Angelology Dictionary

BPI - Angelology Dictionary

This entry comprises a collection of terms, based on lore and legend, which the paranormal investigator is likely to encounter when dealing in angelology, though some of the terms which follow have been devised specifically for BPI  International reference.

Anakim: Children believed to have been created when the fallen angels descended onto earth to enjoy humanly pleasures. They were giants who stood extremely high and brought much suffering to the earth. They were wiped out in the great flood of Noah.

Angel: A typically benevolent celestial being that acts as an intermediary between heaven and earth, especially in Christianity, Judaism, Islam, and Zoroastrianism. ( Angelus (Latin); Aggelos (Greek), from Hebrew for “ongoing” or “one sent” messenger. In Hebrew it means “Devine or human messenger

Angelology: A broad term for the study of angels and their hierarchy. Angelology began when humans first began inquiring about angels.

Angelos: Greek for “messenger”.

Book of Enoch: The Book of Enoch is a book written between the Old and New Testaments, around 150-80 B.C. Copies of the Book of Enoch have been found among the Dead Sea scrolls. Enoch means “learned one”. This book explains the many fallen angels who “fell to earth” and were stuck there. These angels were commanded not to mate, but when cast down to earth, did so anyway. This book, known as 1 Enoch, was recognized by Jews and Catholics, but is now denounced by both religions because of its contents and themes. These themes were regarding the fallen angels.

Cherubim: The Islamic religion believes they were created by tears shed by Michael for the sins of humans. In Babylon and Samaria they were statues that guarded temples and palaces. Normally, they had cases of men or lions and bodies of an eagle, sphinx, or bull.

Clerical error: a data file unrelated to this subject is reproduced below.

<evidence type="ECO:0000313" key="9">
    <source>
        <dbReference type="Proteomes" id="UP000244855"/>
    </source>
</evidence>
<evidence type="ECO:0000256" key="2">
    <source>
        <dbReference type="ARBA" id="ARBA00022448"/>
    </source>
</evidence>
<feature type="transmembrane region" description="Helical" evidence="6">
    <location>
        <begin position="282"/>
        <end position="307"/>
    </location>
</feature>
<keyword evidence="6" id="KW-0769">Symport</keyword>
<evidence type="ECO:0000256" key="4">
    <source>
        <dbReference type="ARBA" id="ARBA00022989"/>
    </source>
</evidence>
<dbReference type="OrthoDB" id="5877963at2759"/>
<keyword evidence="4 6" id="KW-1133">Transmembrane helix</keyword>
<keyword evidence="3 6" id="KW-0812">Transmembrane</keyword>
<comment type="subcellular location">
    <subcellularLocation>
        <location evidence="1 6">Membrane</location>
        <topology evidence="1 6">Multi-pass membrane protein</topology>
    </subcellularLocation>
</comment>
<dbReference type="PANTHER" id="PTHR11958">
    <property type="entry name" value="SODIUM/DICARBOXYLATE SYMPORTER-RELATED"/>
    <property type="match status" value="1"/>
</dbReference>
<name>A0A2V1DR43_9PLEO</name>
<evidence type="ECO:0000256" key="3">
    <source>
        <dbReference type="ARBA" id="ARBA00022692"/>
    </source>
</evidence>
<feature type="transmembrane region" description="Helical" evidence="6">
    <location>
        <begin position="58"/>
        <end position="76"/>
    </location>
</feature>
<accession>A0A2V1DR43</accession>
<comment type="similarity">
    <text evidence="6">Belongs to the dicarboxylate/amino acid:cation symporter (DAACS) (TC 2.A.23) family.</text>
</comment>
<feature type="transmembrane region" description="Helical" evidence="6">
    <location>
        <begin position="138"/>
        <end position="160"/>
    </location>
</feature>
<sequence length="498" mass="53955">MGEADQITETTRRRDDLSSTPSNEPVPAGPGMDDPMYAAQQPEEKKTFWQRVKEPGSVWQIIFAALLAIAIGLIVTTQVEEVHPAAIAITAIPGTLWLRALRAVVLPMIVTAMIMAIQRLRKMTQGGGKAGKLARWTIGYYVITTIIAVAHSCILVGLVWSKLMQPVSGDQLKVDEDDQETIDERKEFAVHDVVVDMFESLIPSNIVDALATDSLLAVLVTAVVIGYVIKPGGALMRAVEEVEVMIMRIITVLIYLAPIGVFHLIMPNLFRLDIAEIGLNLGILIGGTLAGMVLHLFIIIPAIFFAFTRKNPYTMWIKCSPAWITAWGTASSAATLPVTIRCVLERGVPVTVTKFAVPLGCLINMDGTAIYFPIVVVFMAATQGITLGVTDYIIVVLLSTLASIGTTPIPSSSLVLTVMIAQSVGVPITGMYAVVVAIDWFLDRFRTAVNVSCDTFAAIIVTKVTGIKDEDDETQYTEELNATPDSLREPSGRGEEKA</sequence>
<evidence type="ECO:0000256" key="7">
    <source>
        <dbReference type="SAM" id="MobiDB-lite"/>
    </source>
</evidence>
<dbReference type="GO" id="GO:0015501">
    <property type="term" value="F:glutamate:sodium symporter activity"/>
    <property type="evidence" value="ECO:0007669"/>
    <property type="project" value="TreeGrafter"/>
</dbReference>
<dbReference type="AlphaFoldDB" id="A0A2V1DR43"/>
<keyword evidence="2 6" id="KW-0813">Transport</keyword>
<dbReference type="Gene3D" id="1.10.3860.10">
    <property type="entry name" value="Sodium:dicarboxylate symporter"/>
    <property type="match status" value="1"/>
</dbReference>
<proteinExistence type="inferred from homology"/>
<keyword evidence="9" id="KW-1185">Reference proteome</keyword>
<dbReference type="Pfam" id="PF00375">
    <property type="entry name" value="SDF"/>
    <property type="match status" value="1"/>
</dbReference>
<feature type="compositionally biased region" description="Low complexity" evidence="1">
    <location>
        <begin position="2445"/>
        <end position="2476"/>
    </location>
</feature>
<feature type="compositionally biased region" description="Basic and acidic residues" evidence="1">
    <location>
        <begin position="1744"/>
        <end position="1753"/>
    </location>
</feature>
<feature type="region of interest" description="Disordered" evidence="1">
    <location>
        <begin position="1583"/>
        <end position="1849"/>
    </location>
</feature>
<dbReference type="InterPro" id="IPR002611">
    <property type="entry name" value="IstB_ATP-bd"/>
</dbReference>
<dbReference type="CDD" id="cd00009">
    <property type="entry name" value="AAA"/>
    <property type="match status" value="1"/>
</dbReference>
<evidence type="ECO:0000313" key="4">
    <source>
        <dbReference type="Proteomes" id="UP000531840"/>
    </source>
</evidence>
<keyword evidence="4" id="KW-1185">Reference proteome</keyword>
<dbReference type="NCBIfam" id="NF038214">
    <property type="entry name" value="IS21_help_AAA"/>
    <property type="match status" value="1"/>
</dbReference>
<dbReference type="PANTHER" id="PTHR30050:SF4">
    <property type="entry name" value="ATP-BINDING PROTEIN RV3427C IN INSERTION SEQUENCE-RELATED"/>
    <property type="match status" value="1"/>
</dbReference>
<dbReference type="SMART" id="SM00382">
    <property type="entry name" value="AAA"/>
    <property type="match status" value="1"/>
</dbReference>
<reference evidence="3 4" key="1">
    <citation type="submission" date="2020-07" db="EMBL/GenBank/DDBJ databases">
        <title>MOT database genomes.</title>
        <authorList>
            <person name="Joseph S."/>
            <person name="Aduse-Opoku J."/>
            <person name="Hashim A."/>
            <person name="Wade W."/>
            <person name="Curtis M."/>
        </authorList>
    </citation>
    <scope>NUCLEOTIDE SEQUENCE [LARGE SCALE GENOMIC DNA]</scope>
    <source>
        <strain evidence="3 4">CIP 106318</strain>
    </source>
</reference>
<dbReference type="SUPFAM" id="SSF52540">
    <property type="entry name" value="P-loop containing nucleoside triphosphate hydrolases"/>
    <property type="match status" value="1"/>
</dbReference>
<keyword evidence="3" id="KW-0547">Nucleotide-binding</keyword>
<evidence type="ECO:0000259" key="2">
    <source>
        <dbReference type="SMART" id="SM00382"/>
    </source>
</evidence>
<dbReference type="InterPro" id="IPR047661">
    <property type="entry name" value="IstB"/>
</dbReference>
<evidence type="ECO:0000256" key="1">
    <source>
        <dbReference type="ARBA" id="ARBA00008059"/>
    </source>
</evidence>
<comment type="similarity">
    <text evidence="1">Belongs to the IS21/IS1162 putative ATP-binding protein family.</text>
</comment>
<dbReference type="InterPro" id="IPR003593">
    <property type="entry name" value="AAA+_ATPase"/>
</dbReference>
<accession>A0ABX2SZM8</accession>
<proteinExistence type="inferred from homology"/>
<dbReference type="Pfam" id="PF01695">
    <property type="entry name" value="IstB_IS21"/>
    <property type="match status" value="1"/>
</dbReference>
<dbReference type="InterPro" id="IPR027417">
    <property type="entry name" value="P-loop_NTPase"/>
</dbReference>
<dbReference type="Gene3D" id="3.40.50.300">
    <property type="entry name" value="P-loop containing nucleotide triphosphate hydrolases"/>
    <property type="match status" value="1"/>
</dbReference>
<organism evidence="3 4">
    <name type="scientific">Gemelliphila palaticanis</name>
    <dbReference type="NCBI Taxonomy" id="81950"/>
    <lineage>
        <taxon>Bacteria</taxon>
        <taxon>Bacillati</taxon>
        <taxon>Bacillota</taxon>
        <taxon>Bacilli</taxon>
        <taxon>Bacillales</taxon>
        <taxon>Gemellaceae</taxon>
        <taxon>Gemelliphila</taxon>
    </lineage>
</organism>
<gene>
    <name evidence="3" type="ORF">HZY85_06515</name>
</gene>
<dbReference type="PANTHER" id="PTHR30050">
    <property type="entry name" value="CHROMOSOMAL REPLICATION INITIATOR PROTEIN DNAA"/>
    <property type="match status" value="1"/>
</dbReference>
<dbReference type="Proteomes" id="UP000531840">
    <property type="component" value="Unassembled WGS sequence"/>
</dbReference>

Daniel: “God is my Judge”. Daniel could be a good angel or a fallen angel. Some believe he is a member of the Principalities, while others believe is a fallen angel. The First Book of Enoch lists him as a fallen angel.

Devas: A celestial beings, also known as dharma alas or Dharma protectors in the Buddhist and Hindu religion. They are spiritual beings by nature that are seen as bodies or emanations of light or energy called “shining ones”. There are 3 types of Devas that Hinduism recognizes, they are: mortals living on a higher realm than other mortals, enlightened people who have realized God, and Brahman in the form of a personal God.

Dominions: Ranked fourth in the nine choirs of angels. Also called hash mallim.

El: “of God”, the suffix located at the end of every angelic name to represent their link to God.

Gabriel: “Hero of God or “God is my strength” Gabriel is the messenger angel who is the “voice of God”. Muslims believe that Gabriel is the spirit of truth who dictated the Koran to Mohammed. Jewish religions see Gabriel as the angel of judgment.

Lord of Hosts: God’s supreme command of angels.

Malaika (mah-lah-ee-kah): Islam term for angel, which were to carry the messages to Allah.

Michael:“Who is God” or “Who is like God”. He is considered the warrior angle, for he defeated Lucifer in a heavenly battle. In Jewish tradition, he is the Guardian angel of Israel. In the Islam religion Michael has “…wings the color of green emeralds…covered with saffron hairs, each if them containing a million of faces which implore pardon of Allah”.

Monotheistic: Worship of one God

Polytheistic: Worship of more then one God/Goddess.

Raphael: “God heals” or “The shining one who Heals”. Raphael is the guardian of the human race, especially the youth or those embarking on a spiritual quest. He represents healing and creativity.

Sabaoth: Heavenly army directly related to the “Lord of Hosts”. Some say that the word refers to the hosts of heaven, the angels, and by metaphor to the stars and entire universe (cf. Genesis 2:1).

Zoroastrianism: The Persian religion, founded by Zarathushtra, existing in 6000 BC shows evidence of the first angels emerging traditionally. Sister or brother religion of Judaism, Christianity, and Islam